The firm has been behind some of the most well-known projects throughout the state and in downtown Columbia, where its expertise in historic renovation is on full display. Mashburn has been the contractor on high-profile historic renovations including Hotel Trundle, The Grand, Mast General Store, Nickelodeon Theatre, and the Sheraton Conference Center.  

“My passion would be all those historic buildings,” said Lee Mashburn, who traces that love to his father’s longtime involvement with downtown economic development group City Center Partnership, an organization on whose board both men have served.  

“Seeing all these buildings — you don’t even know what they look like behind the facades that have been put on them. … It’s great to walk into an old building and see what it used to be and look at pictures from 100 or 80 years ago and say, ‘Well gosh, this is the way this building should be anyway, the way it was originally built.’ We’ll go back and bring it back to the pictures that we see from the 1930s or 40s, and the building functions as it should.” 

Mashburn is also the contractor on two of Columbia developer Scott Middleton’s newest projects: Smoked, a restaurant opening soon in the 1600 super block of Main Street, and Peak Drift, a $34 million, 64,000-square-foot brewery and entertainment venue coming to the Cottontown area on North Main.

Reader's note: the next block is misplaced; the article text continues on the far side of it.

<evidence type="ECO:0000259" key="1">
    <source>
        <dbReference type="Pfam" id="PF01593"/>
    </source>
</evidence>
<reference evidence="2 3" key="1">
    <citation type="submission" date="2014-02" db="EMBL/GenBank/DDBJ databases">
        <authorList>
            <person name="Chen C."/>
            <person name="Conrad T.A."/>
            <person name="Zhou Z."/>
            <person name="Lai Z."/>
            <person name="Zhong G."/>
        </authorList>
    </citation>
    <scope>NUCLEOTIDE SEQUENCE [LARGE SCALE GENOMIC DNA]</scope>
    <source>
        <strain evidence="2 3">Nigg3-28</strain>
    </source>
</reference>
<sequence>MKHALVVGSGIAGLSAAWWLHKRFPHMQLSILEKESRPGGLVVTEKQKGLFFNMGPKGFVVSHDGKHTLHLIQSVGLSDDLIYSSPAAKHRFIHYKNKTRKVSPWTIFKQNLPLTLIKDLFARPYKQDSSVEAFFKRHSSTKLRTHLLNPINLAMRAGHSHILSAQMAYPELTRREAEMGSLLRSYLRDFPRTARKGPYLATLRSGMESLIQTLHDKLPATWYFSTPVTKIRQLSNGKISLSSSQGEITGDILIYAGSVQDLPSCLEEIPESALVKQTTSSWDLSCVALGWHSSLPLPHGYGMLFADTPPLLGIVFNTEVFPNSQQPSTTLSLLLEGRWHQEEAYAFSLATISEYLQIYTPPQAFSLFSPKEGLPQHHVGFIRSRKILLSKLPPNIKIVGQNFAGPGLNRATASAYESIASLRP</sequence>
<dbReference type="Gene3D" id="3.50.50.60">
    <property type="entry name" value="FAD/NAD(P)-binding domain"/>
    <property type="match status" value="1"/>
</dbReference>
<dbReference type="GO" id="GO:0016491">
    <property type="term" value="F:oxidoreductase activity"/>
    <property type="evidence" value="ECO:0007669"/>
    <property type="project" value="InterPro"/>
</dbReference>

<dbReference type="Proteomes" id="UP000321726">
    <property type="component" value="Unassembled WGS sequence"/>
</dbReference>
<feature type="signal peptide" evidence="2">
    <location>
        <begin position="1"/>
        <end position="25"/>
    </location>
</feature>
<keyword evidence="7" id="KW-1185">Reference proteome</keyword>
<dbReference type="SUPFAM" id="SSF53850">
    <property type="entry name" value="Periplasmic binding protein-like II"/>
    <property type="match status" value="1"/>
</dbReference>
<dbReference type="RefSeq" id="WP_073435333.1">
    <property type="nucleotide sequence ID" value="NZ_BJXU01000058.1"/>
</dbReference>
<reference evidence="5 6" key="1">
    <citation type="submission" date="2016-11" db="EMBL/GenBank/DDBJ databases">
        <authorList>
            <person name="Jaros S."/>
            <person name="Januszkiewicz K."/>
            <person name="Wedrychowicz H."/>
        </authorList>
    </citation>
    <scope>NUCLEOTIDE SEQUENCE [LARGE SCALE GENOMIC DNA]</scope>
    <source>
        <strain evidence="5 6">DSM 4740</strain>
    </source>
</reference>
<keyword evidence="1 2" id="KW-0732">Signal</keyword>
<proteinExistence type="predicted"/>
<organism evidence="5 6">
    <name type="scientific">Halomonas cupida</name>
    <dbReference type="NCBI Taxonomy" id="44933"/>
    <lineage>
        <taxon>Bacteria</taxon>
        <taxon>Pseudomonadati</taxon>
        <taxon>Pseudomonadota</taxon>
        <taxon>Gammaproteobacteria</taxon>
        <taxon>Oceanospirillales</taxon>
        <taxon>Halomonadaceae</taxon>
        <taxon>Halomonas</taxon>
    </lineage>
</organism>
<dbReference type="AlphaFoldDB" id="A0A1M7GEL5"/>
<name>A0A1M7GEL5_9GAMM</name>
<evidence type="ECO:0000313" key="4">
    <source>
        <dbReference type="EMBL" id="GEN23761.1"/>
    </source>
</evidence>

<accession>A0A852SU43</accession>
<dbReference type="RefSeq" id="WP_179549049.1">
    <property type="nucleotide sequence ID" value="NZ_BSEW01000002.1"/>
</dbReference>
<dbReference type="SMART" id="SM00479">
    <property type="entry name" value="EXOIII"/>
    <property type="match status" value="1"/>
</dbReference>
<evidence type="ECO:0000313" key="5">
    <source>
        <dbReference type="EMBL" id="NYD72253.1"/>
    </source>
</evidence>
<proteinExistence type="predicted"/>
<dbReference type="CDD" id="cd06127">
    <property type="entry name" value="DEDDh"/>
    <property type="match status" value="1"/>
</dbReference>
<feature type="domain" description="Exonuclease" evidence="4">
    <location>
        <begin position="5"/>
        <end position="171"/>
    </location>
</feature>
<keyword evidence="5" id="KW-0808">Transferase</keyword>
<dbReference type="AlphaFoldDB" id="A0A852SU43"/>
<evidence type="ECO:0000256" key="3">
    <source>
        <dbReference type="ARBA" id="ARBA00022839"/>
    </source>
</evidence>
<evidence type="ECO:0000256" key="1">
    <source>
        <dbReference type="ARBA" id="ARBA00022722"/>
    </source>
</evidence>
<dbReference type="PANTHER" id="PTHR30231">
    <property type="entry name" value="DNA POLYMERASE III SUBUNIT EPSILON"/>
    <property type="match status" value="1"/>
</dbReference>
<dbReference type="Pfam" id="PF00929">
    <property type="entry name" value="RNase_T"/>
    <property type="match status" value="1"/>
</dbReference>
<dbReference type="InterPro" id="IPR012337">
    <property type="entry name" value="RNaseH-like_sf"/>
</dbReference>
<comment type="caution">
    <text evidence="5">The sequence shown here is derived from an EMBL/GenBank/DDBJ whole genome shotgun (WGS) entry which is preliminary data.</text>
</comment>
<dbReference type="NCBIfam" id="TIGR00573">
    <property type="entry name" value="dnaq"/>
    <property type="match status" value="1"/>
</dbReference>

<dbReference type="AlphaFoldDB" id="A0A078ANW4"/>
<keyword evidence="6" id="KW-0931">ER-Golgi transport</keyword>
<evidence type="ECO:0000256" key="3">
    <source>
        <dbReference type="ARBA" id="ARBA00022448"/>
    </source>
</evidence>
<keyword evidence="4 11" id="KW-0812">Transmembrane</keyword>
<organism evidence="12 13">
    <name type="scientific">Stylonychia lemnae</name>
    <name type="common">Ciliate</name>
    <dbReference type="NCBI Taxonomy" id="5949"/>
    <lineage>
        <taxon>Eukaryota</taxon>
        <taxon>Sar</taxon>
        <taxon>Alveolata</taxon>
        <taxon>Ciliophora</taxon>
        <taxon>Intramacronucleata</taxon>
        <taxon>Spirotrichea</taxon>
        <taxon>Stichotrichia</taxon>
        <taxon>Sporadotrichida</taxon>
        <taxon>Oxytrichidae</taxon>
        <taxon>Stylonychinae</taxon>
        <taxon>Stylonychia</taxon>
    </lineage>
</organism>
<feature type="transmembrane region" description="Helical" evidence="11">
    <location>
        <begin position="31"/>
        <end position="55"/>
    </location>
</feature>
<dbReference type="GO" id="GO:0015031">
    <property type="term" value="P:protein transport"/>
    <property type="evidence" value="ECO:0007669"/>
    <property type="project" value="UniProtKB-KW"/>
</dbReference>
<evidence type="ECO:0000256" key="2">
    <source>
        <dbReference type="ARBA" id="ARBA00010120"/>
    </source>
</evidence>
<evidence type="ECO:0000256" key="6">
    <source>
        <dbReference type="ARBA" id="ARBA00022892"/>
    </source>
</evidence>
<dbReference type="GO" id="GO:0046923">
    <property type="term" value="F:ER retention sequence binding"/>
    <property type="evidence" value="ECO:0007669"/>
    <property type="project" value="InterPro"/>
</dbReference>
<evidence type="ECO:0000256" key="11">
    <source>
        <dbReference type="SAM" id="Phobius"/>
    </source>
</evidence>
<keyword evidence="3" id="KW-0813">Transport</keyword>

Mashburn crews are close to completing work on Smoked, a new restaurant coming soon to downtown Columbia's Main Street. (Photo/Melinda Waldrop)“I think that we’ve probably renovated or built over 60% of Main Street here. That’s been unbelievable, the transformation of what’s happened in downtown Columbia,” Paul Mashburn said. “And it’s really been neat to be a part of that and watch all these old, dilapidated buildings, wig shops, different kinds of things that really wasn’t a bustling downtown, turn into restaurants and bars and bowling alleys and boutique hotels and all that.”